There's no question that sophisticated cloud-based technology can help improve both individual agent and overall contact center productivity and performance. We certainly work hard day in an day-out on innovations to help contact centers - and companies - improve performance. But some research from Aberdeen Group suggests that active management plays a role too.
A recent research brief from Aberdeen Group shows that best-in-class companies have managers and employees jointly develop performance goals and growth plans, and managers are held accountable for growth progress of team members.
The brief defines 'best-in-class' as the top 20 percent of aggregate performers, as measured by the organization and employees achieving or exceeding their goals over the past year, and whether or not the firm has identified key roles and at least one ready and willing successor for those roles.
The average best-in-class firm reported achieving 92 percent of organization goals over the prior year.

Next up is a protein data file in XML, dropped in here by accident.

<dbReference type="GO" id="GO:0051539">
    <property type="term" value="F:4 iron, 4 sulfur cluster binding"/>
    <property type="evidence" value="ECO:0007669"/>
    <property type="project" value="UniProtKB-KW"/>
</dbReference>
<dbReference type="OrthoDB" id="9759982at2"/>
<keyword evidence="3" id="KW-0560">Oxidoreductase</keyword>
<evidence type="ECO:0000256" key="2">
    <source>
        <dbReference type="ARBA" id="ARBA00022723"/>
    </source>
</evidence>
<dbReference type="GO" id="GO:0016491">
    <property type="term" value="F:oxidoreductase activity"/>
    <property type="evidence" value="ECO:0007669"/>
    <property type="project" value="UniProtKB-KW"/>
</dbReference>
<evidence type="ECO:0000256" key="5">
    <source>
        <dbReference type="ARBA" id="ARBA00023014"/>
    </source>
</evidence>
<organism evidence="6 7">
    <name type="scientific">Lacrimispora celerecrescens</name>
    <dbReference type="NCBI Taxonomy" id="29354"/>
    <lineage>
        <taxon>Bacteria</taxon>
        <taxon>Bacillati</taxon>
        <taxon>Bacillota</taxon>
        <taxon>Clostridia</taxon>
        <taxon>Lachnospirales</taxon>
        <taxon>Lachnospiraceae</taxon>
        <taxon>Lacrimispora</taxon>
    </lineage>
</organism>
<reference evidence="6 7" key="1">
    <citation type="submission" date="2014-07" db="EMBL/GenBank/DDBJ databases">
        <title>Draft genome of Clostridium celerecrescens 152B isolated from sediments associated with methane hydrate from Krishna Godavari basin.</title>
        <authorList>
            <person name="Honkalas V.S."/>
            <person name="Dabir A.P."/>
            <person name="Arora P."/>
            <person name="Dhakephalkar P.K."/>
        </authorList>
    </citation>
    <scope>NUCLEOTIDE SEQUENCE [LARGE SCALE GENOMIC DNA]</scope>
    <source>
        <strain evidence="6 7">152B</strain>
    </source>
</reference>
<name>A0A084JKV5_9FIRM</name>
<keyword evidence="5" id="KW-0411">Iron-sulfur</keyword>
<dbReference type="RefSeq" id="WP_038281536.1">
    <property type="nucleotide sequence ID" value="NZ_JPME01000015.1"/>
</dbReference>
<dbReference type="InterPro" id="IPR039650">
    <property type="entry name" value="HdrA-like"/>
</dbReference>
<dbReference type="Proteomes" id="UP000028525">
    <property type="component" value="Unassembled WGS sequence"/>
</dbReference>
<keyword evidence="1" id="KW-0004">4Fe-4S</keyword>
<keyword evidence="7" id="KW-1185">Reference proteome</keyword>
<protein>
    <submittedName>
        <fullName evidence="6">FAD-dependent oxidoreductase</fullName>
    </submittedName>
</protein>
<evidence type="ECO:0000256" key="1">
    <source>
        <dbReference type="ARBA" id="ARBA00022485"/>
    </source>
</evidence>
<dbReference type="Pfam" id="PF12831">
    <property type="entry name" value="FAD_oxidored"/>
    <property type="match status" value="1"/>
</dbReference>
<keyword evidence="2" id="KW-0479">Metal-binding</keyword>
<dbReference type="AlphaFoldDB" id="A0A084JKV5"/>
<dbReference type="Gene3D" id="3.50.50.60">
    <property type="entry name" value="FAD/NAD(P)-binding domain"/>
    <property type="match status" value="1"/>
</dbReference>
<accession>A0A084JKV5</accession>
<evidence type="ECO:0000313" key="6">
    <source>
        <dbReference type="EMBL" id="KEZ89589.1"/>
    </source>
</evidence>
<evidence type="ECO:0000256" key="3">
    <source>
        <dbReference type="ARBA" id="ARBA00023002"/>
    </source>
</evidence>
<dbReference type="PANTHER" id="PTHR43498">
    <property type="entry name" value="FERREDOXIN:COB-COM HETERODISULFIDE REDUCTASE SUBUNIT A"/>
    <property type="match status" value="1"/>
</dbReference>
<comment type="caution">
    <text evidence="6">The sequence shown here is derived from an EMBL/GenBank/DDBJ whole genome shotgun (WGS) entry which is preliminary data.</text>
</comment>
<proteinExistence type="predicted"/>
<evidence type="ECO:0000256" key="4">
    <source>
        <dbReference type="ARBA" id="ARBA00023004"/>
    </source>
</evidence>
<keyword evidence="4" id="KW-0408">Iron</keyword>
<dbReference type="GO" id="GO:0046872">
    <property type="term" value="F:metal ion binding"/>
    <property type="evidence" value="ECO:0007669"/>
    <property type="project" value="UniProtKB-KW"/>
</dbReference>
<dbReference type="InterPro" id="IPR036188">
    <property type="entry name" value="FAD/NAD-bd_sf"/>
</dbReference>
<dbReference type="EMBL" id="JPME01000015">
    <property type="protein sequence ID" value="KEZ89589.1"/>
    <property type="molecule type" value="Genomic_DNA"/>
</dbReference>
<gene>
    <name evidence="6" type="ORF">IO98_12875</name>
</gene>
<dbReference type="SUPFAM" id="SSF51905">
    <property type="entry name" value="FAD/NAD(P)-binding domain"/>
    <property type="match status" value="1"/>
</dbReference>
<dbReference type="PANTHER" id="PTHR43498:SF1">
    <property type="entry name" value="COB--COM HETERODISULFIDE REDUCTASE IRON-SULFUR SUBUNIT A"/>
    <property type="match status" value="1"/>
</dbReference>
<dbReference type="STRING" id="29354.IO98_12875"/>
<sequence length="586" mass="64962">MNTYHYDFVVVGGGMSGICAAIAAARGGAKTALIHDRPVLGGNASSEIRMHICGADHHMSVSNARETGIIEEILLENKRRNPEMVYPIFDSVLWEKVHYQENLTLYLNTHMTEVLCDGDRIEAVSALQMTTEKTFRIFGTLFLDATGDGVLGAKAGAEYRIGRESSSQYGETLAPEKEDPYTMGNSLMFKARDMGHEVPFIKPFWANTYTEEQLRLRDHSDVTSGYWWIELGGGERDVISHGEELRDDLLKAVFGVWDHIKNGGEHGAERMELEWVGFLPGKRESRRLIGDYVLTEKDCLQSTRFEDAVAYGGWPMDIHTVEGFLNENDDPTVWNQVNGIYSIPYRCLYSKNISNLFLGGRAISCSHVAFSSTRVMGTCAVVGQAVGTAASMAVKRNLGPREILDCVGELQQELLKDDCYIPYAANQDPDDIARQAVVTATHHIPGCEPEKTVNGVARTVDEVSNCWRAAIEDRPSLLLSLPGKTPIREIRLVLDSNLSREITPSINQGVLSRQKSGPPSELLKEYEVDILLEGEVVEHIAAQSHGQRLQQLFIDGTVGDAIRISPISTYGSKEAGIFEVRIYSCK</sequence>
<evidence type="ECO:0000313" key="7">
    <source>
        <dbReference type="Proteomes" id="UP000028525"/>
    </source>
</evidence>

Overall, 45 percent of best-in-class firms reported that "managers are held accountable for development progress of their team members," compared to 29 percent for all other surveyed companies.
This managerial focus on a culture of performance translates to revenue. Best-in-class companies saw eight percent year-over-year revenue growth compared to five percent for other firms. They also saw a doubling of improvement in customer retention (12 percent versus six percent) and 37 percent greater employee engagement.
The "trick," if there is one is to align individual employee goals with overall organizational goals, and managers are the link between employees and the company.
Unsurprisingly, the surveyed firms are relying on technology for goal alignment. The vast majority of firms that report alignment leverage employee performance management systems. And companies with automated performance management are roughly twice as likely to have performance conversations two or more times per year.
Technology, tools for managers and a positive mindset around having performance conversations all seem to be necessary ingredients driving higher performance.